But the Lord said unto Samuel, Look not on his countenance, or on the height of his stature; because I have refused him: for the Lord seeth not as man seeth; for man looketh on the outward appearance, but the Lord looketh on the heart.’ (King James Bible).

The heart is seen as revealing the inner person but not only as the centre of human life. It also expresses spiritual or emotional feelings, wisdom, piety and righteousness.  There is also the famous quote from Matthew 5:8;

‘blessed are the pure in heart’

However, the heart also has a darker side as an evil person is often described as being ‘blackhearted.’  In Ecclesiastes 8:11 it’s seen as evil:

‘ Because sentence against an evil work is not executed speedily, therefore the heart of the sons of men is fully set in them to do evil.’ (King James Bible).

In Christian iconography the heart took on a symbolic role as an indication of God and piety particularly in the Catholic church where Christ displaying a heart in his hands or on his breast is a key image. It’s known as the Sacred Heart and is one of the most practiced and well known of the Catholic devotions.  The sacred heart is seen as a symbol of ‘God’s boundless and passionate love for mankind.’ The pierced heart was also included in the five wounds that Christ suffered during the crucifixion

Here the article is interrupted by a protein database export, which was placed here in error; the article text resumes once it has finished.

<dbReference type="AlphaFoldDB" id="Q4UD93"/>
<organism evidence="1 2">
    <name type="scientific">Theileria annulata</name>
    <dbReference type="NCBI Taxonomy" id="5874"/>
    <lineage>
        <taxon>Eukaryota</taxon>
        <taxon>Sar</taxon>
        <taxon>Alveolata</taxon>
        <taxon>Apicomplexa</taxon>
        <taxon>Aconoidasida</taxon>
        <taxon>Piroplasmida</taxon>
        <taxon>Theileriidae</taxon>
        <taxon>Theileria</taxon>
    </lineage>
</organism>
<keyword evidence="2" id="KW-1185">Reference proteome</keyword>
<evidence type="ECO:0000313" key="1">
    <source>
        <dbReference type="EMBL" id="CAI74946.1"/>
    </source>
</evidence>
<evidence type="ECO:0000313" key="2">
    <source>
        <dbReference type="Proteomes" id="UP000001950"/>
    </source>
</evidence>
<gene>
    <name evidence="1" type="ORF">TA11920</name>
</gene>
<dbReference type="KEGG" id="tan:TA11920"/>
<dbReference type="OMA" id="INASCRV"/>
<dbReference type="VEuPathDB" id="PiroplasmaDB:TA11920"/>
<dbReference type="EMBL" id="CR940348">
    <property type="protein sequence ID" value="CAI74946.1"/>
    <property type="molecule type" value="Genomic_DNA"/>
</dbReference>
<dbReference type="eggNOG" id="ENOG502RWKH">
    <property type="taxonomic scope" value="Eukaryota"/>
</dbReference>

St Augustine 17th century Portuguese painting Museum of Church Paio of San Santiago de Compostela, Spain
Shared under Wiki Creative Commons

One saint in particular, St Augustine, has a special relationship with the pierced heart. He is often shown holding a heart, in some cases topped by a flame and in others pierced by an arrow. Another passage from the Confessions IX, 2:3 may explain the significance of the pierced heart:

‘Thou hadst pierced (sagittaveras) our heart with thy love, and we carried thy words, as it were, thrust through our vitals.’ 

(The word sagittaveras means literally ‘ shot arrows’ into as in this 17th century painting.

St Valentine’s Day was originally derived from a much darker and bawdier Roman festival called Lupercalia. This took place in Rome from 13-15 February and was intended to avert evil spirits and purify the city.  However, it didn’t involve the giving of chocolates and bouquets of roses. Instead there was animal sacrifice, random matchmaking and couplings which were intended to ward off infertility.  In reality, it was a fertility festival dedicated to Faunus, the Roman god of agriculture and also to the founders of Rome, Romulus and Remus.  It was finally outlawed as ‘unChristian’ in the 5th century by Pope Gelasius who declared the 14 February to be St Valentine’s Day.   There were two actual St Valentines who were both martyrs.